While the mining industry is often associated with coal and iron, an increasingly varied number of natural resources is used in the production of computer chips, electric vehicles, renewable energy, and high-tech infrastructure. Metals such as silicon, lithium, copper, and cobalt are now in higher demand as large developing countries such as China and India as well as countries in Southeast Asia seek to transform their economies and develop their infrastructure. In fact, demand for industrial and precious metals is estimated to grow to $2.1 trillion by 2022, according to assessments from 2018. Furthermore, as demand increases, so does pressure to access new supply sources. Demand for metals such as indium and neodymium, which are required to build solar panels and wind turbines, is projected to increase 12-fold by 2050 as countries shift towards using more renewable energy. At the same time, current supply is not nearly enough to meet this demand. Productivity in the mining sector had decreased almost 4% per year over a period of 10 years, according to studies from 2015. Along with increasingly urgent appeals to the mining industry for more sustainability, efficiency, and a safer environment for workers, there is a greater need for innovation and technological advancement in mining infrastructure. The mining sector is increasingly utilizing artificial intelligence (AI), digital technology, automation, and virtual reality to make metal and mineral mining more effective, sustainable, and safer.
For example, capital-intensive sectors such as mining are increasingly developing strategies around technologies that take advantage of the internet of things (IoT), which integrates digital infrastructure, cloud computing, and physical equipment. By implanting sensors in drilling gear and transportation structures, mining companies can keep track of equipment deterioration, vehicle paths, or mine layout in real-time as information is fed into cloud-based data systems. The use of IoT also improves issues with sustainability and worker safety. Additionally, water usage in resource extraction and drilling can be more accurately measured and conserved. With the help of digital technology, firms can also manage employee grievances and address issues of accountability more quickly.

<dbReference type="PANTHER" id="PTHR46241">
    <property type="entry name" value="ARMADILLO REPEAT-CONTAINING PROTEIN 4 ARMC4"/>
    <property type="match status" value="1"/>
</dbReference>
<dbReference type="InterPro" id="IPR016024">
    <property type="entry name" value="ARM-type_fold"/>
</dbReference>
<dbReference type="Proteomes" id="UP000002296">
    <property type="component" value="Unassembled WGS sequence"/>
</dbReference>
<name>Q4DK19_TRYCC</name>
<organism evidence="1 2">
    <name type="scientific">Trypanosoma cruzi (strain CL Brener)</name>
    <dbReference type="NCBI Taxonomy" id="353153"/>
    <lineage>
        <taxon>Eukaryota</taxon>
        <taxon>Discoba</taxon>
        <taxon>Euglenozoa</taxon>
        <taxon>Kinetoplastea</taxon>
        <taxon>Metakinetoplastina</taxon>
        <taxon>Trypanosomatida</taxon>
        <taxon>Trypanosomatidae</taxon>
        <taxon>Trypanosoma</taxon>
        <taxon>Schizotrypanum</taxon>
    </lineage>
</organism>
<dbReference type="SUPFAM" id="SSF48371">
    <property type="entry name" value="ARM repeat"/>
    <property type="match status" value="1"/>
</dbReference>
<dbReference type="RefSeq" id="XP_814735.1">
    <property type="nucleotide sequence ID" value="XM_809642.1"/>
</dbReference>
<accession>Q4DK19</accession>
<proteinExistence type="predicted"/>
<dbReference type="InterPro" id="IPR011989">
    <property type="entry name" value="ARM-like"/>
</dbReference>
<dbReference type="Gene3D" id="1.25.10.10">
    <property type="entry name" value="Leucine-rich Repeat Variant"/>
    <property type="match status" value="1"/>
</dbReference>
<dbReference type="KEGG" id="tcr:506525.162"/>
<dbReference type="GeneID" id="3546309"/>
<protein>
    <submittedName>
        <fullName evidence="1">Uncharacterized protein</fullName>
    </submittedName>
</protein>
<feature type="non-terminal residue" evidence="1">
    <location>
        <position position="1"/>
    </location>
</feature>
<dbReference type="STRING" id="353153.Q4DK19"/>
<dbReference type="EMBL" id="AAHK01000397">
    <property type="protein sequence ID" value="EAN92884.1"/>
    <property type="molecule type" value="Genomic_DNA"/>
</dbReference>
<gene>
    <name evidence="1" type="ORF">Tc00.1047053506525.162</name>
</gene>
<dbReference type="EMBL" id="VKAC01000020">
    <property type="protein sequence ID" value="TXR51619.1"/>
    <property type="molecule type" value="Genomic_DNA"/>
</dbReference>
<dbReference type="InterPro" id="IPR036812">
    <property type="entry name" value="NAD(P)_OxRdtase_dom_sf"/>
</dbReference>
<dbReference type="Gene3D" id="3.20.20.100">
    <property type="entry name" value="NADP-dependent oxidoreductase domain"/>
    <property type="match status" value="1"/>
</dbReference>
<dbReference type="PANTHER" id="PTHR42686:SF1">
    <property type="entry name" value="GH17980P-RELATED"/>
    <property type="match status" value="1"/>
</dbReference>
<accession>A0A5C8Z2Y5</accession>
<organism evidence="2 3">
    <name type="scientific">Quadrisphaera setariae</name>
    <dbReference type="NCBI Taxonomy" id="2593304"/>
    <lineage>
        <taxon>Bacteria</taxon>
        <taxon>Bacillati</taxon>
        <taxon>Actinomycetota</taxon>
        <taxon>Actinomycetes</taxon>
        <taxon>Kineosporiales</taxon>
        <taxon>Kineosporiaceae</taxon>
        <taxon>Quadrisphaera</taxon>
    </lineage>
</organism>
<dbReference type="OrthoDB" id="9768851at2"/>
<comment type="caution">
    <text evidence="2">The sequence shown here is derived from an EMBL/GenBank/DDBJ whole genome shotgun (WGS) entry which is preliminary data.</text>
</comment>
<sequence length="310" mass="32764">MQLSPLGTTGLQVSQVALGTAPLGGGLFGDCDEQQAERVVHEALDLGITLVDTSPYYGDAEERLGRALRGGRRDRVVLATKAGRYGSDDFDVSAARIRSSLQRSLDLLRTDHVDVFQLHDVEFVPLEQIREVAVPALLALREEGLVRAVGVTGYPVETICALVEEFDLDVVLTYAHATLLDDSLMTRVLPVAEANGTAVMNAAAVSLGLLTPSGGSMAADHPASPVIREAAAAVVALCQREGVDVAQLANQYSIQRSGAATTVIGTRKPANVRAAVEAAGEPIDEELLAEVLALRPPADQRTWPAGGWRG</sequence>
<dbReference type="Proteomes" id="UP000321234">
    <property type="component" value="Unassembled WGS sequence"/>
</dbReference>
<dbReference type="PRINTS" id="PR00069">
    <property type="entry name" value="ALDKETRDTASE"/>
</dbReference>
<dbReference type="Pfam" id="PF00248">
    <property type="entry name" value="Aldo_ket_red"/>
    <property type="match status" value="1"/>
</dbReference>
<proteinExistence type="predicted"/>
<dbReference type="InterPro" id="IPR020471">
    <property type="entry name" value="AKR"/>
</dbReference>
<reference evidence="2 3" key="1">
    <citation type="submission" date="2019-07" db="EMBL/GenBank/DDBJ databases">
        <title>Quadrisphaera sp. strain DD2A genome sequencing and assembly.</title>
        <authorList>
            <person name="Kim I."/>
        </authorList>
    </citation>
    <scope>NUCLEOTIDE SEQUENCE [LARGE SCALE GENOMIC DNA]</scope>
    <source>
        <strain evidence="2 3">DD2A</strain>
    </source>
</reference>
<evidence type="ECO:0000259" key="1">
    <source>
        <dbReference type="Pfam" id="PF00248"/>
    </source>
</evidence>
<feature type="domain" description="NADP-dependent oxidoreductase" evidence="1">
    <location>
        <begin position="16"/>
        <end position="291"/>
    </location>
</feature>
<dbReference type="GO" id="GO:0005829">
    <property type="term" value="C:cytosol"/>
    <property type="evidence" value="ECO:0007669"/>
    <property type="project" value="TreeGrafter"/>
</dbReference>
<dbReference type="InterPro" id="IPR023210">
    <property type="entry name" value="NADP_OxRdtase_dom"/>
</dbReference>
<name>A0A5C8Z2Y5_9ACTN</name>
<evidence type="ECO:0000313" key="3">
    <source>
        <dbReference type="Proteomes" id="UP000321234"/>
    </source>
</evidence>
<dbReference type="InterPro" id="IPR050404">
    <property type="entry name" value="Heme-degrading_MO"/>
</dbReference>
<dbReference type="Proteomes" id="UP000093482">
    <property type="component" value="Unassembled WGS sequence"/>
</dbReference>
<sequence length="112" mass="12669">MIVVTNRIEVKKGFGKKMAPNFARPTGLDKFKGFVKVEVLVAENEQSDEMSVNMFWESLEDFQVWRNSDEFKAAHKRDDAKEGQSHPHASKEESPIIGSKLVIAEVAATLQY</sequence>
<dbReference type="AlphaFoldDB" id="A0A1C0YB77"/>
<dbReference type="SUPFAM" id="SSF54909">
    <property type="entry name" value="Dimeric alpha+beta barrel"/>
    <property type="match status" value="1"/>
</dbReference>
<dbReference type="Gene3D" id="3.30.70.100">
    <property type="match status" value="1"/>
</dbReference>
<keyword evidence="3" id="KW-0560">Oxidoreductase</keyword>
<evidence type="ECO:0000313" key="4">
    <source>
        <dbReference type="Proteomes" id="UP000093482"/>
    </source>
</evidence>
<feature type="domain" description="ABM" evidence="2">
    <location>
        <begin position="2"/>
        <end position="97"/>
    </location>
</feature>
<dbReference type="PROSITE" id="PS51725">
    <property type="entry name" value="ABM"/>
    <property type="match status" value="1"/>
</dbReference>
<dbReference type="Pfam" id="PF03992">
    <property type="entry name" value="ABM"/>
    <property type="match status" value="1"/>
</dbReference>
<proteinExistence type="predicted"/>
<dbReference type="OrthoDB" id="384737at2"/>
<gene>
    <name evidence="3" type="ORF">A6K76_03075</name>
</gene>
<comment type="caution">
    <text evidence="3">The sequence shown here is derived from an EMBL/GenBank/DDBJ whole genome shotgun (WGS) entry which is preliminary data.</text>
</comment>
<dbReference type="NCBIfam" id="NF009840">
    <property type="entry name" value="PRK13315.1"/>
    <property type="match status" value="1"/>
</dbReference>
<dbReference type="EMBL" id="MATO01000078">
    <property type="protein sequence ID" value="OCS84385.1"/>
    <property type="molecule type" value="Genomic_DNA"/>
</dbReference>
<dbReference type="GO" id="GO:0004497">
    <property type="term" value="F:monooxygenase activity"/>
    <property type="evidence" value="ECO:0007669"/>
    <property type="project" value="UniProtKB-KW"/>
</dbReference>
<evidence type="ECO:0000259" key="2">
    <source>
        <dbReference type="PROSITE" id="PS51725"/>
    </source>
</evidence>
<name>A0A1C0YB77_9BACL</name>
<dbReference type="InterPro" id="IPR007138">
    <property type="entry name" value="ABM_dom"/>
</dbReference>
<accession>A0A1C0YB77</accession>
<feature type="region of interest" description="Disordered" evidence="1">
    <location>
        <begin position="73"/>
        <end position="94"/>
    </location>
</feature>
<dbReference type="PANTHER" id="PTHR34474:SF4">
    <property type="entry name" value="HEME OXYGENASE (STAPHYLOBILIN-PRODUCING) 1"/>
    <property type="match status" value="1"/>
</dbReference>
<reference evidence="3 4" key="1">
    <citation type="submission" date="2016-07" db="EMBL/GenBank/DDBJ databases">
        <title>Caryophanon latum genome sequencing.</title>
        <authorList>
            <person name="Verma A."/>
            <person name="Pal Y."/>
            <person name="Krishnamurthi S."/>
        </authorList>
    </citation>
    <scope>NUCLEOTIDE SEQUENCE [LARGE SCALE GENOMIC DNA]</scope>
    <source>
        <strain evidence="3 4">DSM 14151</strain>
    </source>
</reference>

Along with IoT and cloud computing, AI and machine learning are becoming increasingly important tools that drive other areas of innovation. Whether for mineral exploration, autonomous vehicles, or better safety, machine learning has a wide array of applications. Both AI and IoT developments are integrating the mining sector into what is called Industry 4.0, or the fourth industrial revolution, through the use of “smart” manufacturing. Important sets of information useful to mining companies are large, sprawling, and exist in a patchwork of databases and platforms that can be difficult to manage due to the sheer volume of generated data. One drill hole alone can produce around 200 megabytes of data, and an exploratory project can create terabytes worth of information. Computers can be engineered to quickly analyze geological data on their own and organize information on mineral extraction sites that is easily utilized by mining companies. Some companies are already using automated transportation trucks and drilling systems to more efficiently and safely extract metals from excavation sites. Overall, the smart mining market is anticipated to reach about $23 billion by 2025, offering new opportunities to stakeholders in the mining industry.